Voices resound in my head all the time. I must listen. I must share. In the past few weeks the children at one of our MOP sites have said so many things, oracy in our sessions is coming alive and this is what they say:
“ Teacher, you remind me of a book .” and my head is spinning, which book, why and then Azhaar with a gleam in his eye says “ My Mother’s Sari” – this, because I am wearing a sari to class but more because we have explored that book so intimately at MOP.
“ I raise my hand you never ask me”. And my head hurts from not seeing that often we cannot listen to 40 odd voices respond to one thing at the same time and even when we try classroom protocol, it fails because my eyes only see some and not all. I try now, to improve my peripheral vision and capture the hands in a wide arc to give turns, to hear voices.
“ A rat bit me at 4. 00 am last night” real not imaginary. What do I know about these children, what do I understand? So many books we read have rat/mouse characters represented as adorable furry creatures that do magical things, create, write draw.. What does a rat mean to children who live amongst them and get bitten by them!
“ Teacher said ‘ji’ to me” . In my own organic Hindi I asked a child to move back to make place and I was struck by how the usage of the work “Mohitji” meant so much to him! I forget too often that language is so loaded with class and caste markers and I have the opportunity to remind children that we are equal with the smallest of words like ‘ji’.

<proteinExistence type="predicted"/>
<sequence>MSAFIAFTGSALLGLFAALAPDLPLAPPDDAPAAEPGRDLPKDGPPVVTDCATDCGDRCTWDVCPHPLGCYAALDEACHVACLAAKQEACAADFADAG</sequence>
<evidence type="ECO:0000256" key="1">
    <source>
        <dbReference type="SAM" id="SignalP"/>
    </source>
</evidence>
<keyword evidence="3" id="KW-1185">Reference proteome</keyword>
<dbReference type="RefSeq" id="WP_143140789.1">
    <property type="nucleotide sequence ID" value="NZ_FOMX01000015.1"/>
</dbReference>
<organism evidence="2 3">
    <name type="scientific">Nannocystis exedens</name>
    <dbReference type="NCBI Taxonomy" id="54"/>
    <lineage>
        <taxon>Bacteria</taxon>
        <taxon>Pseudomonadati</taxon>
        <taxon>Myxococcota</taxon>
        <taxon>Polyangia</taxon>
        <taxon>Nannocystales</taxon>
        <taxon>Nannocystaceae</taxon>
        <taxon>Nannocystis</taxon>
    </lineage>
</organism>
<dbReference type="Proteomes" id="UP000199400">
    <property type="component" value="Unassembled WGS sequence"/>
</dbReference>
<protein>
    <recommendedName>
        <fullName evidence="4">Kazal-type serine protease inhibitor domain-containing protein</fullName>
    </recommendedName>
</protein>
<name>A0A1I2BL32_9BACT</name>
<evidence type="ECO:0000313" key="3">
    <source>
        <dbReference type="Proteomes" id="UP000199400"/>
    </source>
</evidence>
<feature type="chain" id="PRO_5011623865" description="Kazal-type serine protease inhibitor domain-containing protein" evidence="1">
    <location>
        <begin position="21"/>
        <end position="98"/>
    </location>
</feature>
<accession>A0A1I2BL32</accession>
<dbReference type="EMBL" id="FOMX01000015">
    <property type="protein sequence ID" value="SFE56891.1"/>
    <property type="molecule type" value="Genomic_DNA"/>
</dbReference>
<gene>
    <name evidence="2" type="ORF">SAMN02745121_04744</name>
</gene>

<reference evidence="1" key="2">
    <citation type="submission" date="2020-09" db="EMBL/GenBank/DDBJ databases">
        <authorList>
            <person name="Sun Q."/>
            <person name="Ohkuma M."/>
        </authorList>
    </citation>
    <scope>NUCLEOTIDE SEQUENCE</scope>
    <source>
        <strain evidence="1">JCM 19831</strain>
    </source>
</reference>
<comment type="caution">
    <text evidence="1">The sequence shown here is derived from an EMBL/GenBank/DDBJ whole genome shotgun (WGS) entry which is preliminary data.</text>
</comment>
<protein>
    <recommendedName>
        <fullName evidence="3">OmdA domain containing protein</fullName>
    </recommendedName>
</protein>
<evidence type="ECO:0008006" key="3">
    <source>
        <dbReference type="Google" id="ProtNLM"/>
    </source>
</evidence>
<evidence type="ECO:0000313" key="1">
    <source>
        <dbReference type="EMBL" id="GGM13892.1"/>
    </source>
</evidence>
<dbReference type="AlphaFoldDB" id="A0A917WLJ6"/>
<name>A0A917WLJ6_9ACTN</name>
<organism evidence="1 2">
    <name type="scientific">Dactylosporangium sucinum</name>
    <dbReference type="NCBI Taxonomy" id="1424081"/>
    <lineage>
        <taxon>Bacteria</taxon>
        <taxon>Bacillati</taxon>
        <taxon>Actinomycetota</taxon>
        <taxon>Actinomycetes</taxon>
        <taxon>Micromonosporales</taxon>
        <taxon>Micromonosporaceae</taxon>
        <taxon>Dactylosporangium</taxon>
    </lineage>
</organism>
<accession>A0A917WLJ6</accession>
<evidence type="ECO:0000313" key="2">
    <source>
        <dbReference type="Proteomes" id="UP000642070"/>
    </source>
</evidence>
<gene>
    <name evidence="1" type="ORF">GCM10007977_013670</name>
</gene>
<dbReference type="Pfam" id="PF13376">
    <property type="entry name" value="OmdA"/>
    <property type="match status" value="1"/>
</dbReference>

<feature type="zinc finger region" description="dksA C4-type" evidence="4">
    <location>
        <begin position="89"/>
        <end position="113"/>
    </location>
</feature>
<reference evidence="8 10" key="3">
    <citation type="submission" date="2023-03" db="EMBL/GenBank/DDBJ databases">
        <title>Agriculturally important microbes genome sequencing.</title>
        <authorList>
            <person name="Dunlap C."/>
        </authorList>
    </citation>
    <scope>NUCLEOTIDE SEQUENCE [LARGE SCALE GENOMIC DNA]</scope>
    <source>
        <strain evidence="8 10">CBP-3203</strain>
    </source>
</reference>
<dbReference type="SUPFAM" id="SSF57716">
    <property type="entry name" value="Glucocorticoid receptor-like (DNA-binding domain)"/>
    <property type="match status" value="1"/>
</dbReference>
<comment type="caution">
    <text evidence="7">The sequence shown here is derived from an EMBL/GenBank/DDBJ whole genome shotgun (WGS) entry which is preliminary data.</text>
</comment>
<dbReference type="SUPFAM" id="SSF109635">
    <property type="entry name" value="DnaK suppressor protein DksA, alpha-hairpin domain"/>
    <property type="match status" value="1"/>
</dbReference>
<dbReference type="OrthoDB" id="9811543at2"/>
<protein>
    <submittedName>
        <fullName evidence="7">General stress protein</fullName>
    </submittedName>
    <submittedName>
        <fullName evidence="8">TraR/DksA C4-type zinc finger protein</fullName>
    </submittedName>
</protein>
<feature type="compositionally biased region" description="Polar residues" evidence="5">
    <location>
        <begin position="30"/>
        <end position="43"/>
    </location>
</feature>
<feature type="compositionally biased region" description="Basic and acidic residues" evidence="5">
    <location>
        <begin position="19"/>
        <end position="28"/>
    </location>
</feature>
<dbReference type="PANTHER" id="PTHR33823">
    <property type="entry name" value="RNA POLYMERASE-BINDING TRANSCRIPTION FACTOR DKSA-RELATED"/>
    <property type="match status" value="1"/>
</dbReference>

“ construction = banana = kela = apple” Where are we going with this association? Only when I realised thanks to Riz that the children interpreted ‘banana’ the Hindi verb as banana the English noun, did I figure that we were moving far away from the theme of our story – Alphabet Under Construction.
“ I came back to say bye” said Nargis. The session was long over and Nargis came running back, thinking she forgot something I asked,what happened and she said “I was half way home and realised I never said bye to you, so I came back to say bye. “
“ Fiza, I got an ID card” said Aftaab. To see him happy to be included in the group, after weeks of waiting for a spot was pure unadulterated happiness. The ID card as a marker of inclusion, identity and group size control has been one of our better ideas on this program and it is wonderful to see what it means to the children vis a vis MOP.
“Chimbel has lots of ‘chors’, I am not a chor” said Rohit as he returned his pencil to the box. This comes on the back of us losing a lot of stationery at the site. When we address the group as a whole talking about returning material to the box and taking responsibility, we must remember to not reinforce stereotypes the children might already hold .